An Arroyo Grande High School teacher violated state teaching standards by requiring students to discuss creationism as a viable alternative to evolution during life science classes, district officials said.
The teacher, Brandon Pettenger, seems to be no longer teaching the life sciences class, although Lucia Mar Unified School District officials declined to confirm that.
Assistant superintendent of human resources Chuck Fiorentino would not comment on what actions were taken against Pettenger, saying it was “a confidential personnel matter.” Prior to the complaints, Pettenger was listed on the high school website as teaching life science and chemistry classes. As of Wednesday, he is only listed as teaching chemistry.
After investigating complaints about Pettenger, Fiorentino said his department found no evidence that Pettenger was letting his personal religious beliefs influence his teachings.
“I don’t believe that the intent was something religious on the teacher’s part,” Fiorentino said. “Based on my investigation, it was just a way to motivate those 11th-graders into discussion.”
He said this appeared to be the first time any discussion of creationism had been a part of Pettenger’s curriculum.
The issue came to the attention of the district on April 20, when Atheists United San Luis Obispo, nonprofit Freedom From Religion Foundation and the Richard Dawkins Foundation for Reason and Science sent a letter of complaint to the school and the district, saying Pettenger was teaching creationism in the classroom.
The letter also claims that Pettenger announced he was a "practicing Christian" to the class before the lessons.
"The bottom line is creationism is not science, so it has no place being taught in a science class," AUSLO board member David Leidner said. "Creationism is based on religious beliefs, not on scientific evidence, so if you are teaching creationism, you are teaching religious beliefs. The teacher is entitled to his own religious beliefs, of course, but he is not entitled to be teaching them in a science class."
According to the California Department of Education Science Framework for California Public Schools, the teaching of religious origin stories should be restricted to history, social sciences and language arts curriculum, not science classes:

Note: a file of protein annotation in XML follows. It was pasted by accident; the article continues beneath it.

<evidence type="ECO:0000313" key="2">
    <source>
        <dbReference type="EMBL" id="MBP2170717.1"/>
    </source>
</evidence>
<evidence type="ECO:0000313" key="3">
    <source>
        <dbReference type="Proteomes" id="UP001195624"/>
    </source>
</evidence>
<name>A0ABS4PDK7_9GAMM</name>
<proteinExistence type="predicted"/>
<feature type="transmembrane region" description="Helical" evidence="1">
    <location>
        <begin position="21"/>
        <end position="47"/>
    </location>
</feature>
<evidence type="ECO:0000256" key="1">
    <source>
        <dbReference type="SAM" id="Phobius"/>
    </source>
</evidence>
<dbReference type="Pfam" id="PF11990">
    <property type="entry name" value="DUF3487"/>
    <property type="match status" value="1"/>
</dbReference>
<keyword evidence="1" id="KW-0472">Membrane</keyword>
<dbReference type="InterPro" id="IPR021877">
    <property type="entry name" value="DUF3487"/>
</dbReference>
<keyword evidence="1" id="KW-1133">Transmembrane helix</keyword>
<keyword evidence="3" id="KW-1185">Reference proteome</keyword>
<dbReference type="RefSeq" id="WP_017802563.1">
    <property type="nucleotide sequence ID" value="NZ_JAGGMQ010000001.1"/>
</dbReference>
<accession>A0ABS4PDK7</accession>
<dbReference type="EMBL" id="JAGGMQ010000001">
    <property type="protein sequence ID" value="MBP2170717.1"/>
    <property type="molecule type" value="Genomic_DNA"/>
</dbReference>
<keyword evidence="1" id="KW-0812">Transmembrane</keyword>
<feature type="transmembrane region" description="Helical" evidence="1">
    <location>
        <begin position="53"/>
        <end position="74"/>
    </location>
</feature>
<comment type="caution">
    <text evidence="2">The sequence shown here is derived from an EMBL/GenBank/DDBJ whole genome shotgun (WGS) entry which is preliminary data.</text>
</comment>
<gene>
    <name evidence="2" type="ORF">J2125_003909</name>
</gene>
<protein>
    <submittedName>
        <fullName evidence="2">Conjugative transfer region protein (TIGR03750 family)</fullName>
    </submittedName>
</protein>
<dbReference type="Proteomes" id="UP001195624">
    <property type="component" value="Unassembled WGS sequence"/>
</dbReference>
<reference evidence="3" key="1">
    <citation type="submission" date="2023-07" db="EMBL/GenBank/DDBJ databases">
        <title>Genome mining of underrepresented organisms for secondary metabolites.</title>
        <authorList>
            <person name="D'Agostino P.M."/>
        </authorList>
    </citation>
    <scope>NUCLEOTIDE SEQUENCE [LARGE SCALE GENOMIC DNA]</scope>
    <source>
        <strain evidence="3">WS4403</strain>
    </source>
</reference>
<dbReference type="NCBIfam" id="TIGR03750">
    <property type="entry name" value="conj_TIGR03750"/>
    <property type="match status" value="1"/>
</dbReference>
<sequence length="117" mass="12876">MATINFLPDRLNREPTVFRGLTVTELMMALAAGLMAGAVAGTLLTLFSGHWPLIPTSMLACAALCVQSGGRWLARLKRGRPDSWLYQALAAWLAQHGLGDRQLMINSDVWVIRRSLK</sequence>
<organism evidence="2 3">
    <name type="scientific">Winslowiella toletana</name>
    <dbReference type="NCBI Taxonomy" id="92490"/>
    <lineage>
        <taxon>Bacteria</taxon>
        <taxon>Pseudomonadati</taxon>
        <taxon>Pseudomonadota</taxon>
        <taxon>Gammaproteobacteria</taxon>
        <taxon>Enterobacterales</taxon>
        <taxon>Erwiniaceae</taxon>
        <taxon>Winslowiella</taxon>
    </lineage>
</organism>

“Nothing in science or in any other field of knowledge shall be taught dogmatically. Dogma is a system of beliefs that is not subject to scientific test and refutation. Compelling belief is inconsistent with the goal of education; the goal is to encourage understanding. ... Neither the California nor the United States Constitution requires that time be given in the curriculum to religious views in order to accommodate those who object to certain material presented or activities conducted in science classes.”
Leidner said a parent of an 11th-grader in one of Pettenger’s life science classes contacted the group after her son came home saying that Pettenger had devoted three days to watching the Bill Nye-Ken Ham debate titled, “Is Creation A Viable Model of Origins?”
The Nye-Ham debate is from February 2014, and features Ham — founder and chief executive officer of the creationist ministry Answers in Genesis — advocating the legitimacy of creationism as the way the universe was formed. Nye, a television personality most known for the 1990s show “Bill Nye the Science Guy,” supported the side of evolution.
According to Leidner, Pettenger also asked students to summarize a pro-creationist blog as homework and offered extra credit for students who wrote an essay on creation versus evolution.
The district is now using this as an opportunity to remind teachers of state standards for curriculum, Fiorentino said.
“These things happen and you wonder why,” he said. “The truth is, things break down. We put these rules in place, but after a while they get older and tend to slip a little. This was a great opportunity to remind teachers of what is and is not appropriate in the classroom.”
Pettenger directed all requests for comment to Fiorentino.